1 Sanitation, Sanitary Regulations, and Voluntary Programs.- 2 Microorganisms and Their Relationship to Sanitation.- 3 Food Contamination Sources.- 4 Personal Hygiene and Sanitary Food Handling.- 5 Cleaning Compounds for Effective Sanitation.- 6 Sanitizers for Effective Sanitation.- 7 Equipment for Effective Sanitation.- 8 Waste Product Disposal.- 9 Pest Control.- 10 Dairy Processing and Product Sanitation.- 11 Meat and Poultry Processing and Product Sanitation.- 12 Seafood Processing and Product Sanitation.- 13 Fruit and Vegetable Processing and Product Sanitation.- 14 Beverage Plant Sanitation.- 15 Low Moisture Food Manufacturing and Storage Sanitation.- 16 Foodservice Sanitation.- 17 Quality Assurance for Effective Sanitation.- 18 Management and Sanitation.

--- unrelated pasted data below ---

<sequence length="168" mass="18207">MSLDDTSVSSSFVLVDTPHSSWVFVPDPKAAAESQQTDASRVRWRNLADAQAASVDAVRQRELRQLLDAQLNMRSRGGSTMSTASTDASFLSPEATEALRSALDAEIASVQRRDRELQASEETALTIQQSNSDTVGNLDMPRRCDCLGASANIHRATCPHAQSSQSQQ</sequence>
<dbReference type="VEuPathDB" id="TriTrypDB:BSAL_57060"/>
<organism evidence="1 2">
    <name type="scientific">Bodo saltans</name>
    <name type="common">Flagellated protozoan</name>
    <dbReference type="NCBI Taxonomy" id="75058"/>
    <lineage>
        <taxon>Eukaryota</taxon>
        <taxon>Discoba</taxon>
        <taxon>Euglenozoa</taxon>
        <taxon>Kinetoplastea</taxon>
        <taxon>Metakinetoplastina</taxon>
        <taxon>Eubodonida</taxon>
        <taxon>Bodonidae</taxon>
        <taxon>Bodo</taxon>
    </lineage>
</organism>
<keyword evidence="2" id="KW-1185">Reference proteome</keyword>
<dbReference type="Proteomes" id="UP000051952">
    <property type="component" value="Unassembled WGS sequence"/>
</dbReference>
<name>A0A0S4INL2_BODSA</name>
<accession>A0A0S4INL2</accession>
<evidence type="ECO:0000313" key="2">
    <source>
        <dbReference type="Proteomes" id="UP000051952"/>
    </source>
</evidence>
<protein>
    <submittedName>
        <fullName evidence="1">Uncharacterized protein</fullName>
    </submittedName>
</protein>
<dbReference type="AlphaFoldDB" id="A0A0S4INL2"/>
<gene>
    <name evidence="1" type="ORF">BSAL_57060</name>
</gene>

Large volume food processing and preparation operations have increased the need for improved sanitary practices from processing to consumption. This trend presents a challenge to every employee in the food processing and food prepara tion industry. Sanitation is an applied science for the attainment of hygienic conditions. Because of increased emphasis on food safety, sanitation is receiving increased attention from those in the food industry. Traditionally, inexperienced employees with few skills who have received little or no training have been delegated sanitation duties. Yet sanitation employees require intensive training. In the past, these employees, including sanitation program managers, have had only limited access to material on this subject. Technical information has been confined primarily to a limited number of training manuals provided by regulatory agen cies, industry and association manuals, and recommendations from equipment and cleaning compound firms. Most of this material lacks specific information related to the selection of appropriate cleaning methods, equipment, compounds, and sanitizers for maintaining hygienic conditions in food processing and prepara tion facilities. The purpose of this text is to provide sanitation information needed to ensure hygienic practices. Sanitation is a broad subject; thus, principles related to con tamination, cleaning compounds, sanitizers, and cleaning equipment, and specific directions for applying these principles to attain hygienic conditions in food processing and food preparation are discussed. The discussion starts with the importance of sanitation and also includes regulatory requirements and voluntary sanitation programs including additional and updated information on Hazard Analysis Critical Control Points (HACCP).
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